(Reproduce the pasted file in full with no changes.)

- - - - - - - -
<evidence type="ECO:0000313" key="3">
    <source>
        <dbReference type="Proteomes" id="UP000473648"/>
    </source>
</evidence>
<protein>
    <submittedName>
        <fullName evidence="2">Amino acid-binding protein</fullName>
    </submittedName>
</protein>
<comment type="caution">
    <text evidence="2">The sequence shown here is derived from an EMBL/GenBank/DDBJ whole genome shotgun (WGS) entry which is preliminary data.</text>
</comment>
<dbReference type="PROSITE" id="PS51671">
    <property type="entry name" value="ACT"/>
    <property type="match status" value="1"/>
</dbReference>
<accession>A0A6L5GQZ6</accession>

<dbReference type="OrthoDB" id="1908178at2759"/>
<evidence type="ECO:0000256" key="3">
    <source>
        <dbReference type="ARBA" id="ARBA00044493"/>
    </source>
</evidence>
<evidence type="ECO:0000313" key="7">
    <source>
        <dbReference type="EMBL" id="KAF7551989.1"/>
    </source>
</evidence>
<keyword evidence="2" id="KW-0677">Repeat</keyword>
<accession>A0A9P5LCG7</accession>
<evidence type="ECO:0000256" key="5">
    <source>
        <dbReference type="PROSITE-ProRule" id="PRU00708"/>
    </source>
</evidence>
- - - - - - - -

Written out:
<evidence type="ECO:0000313" key="3">
    <source>
        <dbReference type="Proteomes" id="UP000473648"/>
    </source>
</evidence>
<protein>
    <submittedName>
        <fullName evidence="2">Amino acid-binding protein</fullName>
    </submittedName>
</protein>
<comment type="caution">
    <text evidence="2">The sequence shown here is derived from an EMBL/GenBank/DDBJ whole genome shotgun (WGS) entry which is preliminary data.</text>
</comment>
<dbReference type="PROSITE" id="PS51671">
    <property type="entry name" value="ACT"/>
    <property type="match status" value="1"/>
</dbReference>
<accession>A0A6L5GQZ6</accession>

<dbReference type="OrthoDB" id="1908178at2759"/>
<evidence type="ECO:0000256" key="3">
    <source>
        <dbReference type="ARBA" id="ARBA00044493"/>
    </source>
</evidence>
<evidence type="ECO:0000313" key="7">
    <source>
        <dbReference type="EMBL" id="KAF7551989.1"/>
    </source>
</evidence>
<keyword evidence="2" id="KW-0677">Repeat</keyword>
<accession>A0A9P5LCG7</accession>
<evidence type="ECO:0000256" key="5">
    <source>
        <dbReference type="PROSITE-ProRule" id="PRU00708"/>
    </source>
</evidence>